2) Whenever I hear folks argue that the Canes need more effort, I am concerned that RBA agrees that what is lacking is “net front” play. For those of you who haven’t visited, I highly recommend hockey-graphs.com. There is a recent analysis of the types of passes that lead to goals. Once again analysis indicates that moving the puck is the key to scoring. Think about the Svech goal, or the Haula goal on the pass from Pesce, or even the TT power play goal where there was a scramble in front of the net but it was Aho’s pass away from the traffic that resulted in a goal. I am not arguing that battling for pucks in the crease and tipping shots that originate from the point aren’t valuable—they are often the difference in 1-0 games. However, the best way to make sure to get more than 1 goal is to play attacking hockey that gets both the D and goalie looking for the puck as it quickly moves through the Royal Road.
While the first half of the season has gone well, there are many bad signs as the Canes approach the second half of the season.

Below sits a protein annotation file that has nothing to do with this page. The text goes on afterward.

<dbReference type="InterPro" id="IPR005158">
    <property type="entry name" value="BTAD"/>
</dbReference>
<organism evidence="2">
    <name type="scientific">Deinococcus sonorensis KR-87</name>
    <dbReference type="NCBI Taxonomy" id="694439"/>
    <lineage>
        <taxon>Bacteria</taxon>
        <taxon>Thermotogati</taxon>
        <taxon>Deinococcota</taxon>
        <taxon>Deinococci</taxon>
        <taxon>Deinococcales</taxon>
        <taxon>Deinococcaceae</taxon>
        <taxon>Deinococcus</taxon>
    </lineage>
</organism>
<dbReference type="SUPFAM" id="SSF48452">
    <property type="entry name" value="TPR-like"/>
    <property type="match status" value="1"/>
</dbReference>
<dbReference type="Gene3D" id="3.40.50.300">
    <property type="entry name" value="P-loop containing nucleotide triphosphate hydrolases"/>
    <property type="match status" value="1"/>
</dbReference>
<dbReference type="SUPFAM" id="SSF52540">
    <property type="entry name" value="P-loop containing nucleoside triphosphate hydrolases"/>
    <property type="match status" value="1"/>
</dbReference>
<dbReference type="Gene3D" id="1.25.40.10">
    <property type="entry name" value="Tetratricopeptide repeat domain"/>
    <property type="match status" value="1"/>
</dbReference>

First and foremost is the Canes lack of attention to defense. Some of this is personnel, and some of this is lack of commitment by the team. Jake Gardiner is a liability. A big downgrade from Justin Faulk, but he isn’t the only or even the biggest issue IMO. The biggest issue is their commitment to team defense. With the development of the Canes younger scorers they seem very willing to get into run and gun games. They have even won a few, but that will get them nowhere in the playoffs and may even put them in danger of not making the playoffs. Why? Tampa Bay and Toronto are coming. They will be factors. With more games for the Canes against the Eastern Conference they need to tighten it up, or else.
Potential solution: Justin Williams. Not the best defensive player, but a guy committed to playing the right way and with discipline. He would be a big help in the locker room when the guys seem to want to run and gun. From what I hear he looks very good skating. Hopefully the Canes can add him soon. Who goes? In a perfect world they could find a taker for Nino Niederriter. They’ll have to eat some salary, but a Williams for Nino switch would be a good move.
1. Overall the standings look okay. I really think a lot of people, not necessarily here, are using last year as a baseline and believing we should be better. But last year was exceptional. You highlight the difference in team play between the seasons.